MILAN (Reuters) – Neighbours Inter Milan and AC Milan both start under new coaches, Fiorentina will be under new ownership while racism will be lurking uncomfortably near the surface in the new Serie A season which starts on Saturday.
Here are five things to watch for:
Can Conte’s Inter seriously challenge for the title?
With three different owners and 13 coaches in the last 10 years, Inter Milan seem to be a team perpetually in transition.
The latest in the coaching hot seat is the fiery Antonio Conte who led Juventus to three successive titles between 2011 and 2014.
The 50-year-old has replaced Luciano Spalletti who, despite leading Inter into the Champions League in each of his two seasons in charge, could never quite produce the consistency needed to challenge Juventus for the title.
Conte has already announced that he no longer wants Mauro Icardi, who was Inter’s top-scorer in each of the last five seasons but is often seen as a disruptive influence after a number of off-field controversies.
Inter have not been shy in the transfer market, signing forwards Romelu Lukaku and Valentino Lazaro, midfielders Stefano Sensi and Nicolo Barella and defender Diego Godin while releasing winger Ivan Perisic and midfielder Radja Nainggolan.
It will be fascinating to see whether Conte can pull it all together at the first attempt.
Can AC Milan get it right this time?
AC Milan’s season invariably begins amid high hopes after a flurry of new signings and a new coach — only for disillusion to set in by around mid-October.
This time, Marco Giampaolo has been hired to replace old club favourite Gennaro Gattuso in the hot seat.
New signings have included Algeria’s African Cup of Nations winning midfielder Ismael Bennacer and Portuguese striker Rafael Leao, in addition to Krzysztof Piatek and Lucas Paqueta, who both made a quick impact after joining in January.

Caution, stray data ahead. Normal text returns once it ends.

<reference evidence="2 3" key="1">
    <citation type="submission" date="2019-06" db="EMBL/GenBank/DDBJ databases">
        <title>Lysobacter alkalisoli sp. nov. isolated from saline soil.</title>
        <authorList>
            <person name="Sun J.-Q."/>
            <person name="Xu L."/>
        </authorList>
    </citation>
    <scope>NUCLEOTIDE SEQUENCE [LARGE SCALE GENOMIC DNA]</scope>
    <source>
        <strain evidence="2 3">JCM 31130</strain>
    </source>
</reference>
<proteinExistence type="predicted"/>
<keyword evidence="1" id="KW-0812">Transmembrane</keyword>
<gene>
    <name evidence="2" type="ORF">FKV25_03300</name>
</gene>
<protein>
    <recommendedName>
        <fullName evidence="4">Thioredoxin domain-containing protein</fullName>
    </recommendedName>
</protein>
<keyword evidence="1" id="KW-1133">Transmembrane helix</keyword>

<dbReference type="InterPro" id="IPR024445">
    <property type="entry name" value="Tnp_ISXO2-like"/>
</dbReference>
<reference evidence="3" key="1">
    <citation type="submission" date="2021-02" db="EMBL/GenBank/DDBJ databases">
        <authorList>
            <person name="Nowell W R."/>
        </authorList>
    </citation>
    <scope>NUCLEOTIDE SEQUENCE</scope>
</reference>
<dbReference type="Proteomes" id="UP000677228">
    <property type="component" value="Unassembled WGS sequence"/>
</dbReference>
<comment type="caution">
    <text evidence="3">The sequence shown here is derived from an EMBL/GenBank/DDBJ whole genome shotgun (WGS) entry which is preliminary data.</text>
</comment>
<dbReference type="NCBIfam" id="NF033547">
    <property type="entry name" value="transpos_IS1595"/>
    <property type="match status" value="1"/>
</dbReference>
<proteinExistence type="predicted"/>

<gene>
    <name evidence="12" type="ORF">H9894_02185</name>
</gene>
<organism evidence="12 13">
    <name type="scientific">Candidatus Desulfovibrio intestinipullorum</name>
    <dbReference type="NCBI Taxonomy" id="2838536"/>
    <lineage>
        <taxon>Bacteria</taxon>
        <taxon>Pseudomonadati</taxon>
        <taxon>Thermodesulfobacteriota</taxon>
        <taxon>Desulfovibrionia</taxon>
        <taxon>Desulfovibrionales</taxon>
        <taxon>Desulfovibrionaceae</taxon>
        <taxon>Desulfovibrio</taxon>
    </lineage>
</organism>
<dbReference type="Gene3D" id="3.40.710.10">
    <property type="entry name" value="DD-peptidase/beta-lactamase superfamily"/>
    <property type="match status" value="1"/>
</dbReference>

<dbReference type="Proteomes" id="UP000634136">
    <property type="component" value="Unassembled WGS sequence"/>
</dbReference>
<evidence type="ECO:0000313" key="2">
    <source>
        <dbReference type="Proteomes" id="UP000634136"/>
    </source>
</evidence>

There is a sense, however, that Milan have spent more wisely this time and have a better-balanced squad while Giampaolo’s career has risen steadily and he arrives on the back of three consistent seasons at Sampdoria.
A bridge too far for Atalanta?
Atalanta have performed admirably in three seasons under Gian Piero Gasperini, finishing fourth, seventh and then third in the last campaign to qualify for the Champions League for the first time.
Inevitably, that raises the question of whether they can keep it up, especially as playing in Europe can place huge strains on teams such as themselves who lack the strength in depth of the big clubs.
Racism threat remains
Italian football has been plagued by racism and there was no sign of it letting up last season.
In the most recent incident, Juventus trio Moise Kean (now at Everton), Blaise Matuidi and Alex Sandro were subject to abuse at Cagliari but, after a six-week investigation, the Italian federation (FIGC) took no action, saying the chants were of a “an objectively limited relevance.”
“Racism will never be kicked out of football while decisions like this continue to take place – the Italian federation should hang their heads in shame,” said campaign group Kick It Out.
Italy forward Mario Balotelli in February described racism in Italian football as “extreme.”
Balotelli has now returned to Serie A after three seasons in France to play for promoted Brescia. “I hope the situation has improved compared to previous years,” he said.
New era for Fiorentina?
Fiorentina start under new ownership after American billionaire Rocco Commisso bought the club from the Della Valle family.
Having been re-established in 2002 after going bankrupt, Fiorentina had been controlled by the Della Valle family ever since.
There were plenty of top-half finishes but the team did not win a major trophy during that period and, as fans became increasingly disillusioned, they narrowly avoided relegation last season.
Coach Vincenzo Montella, back for a second stint, has been given the job of ushering in a new era for the twice former champions.
(Writing by Brian Homewood; Editing by Christian Radnedge)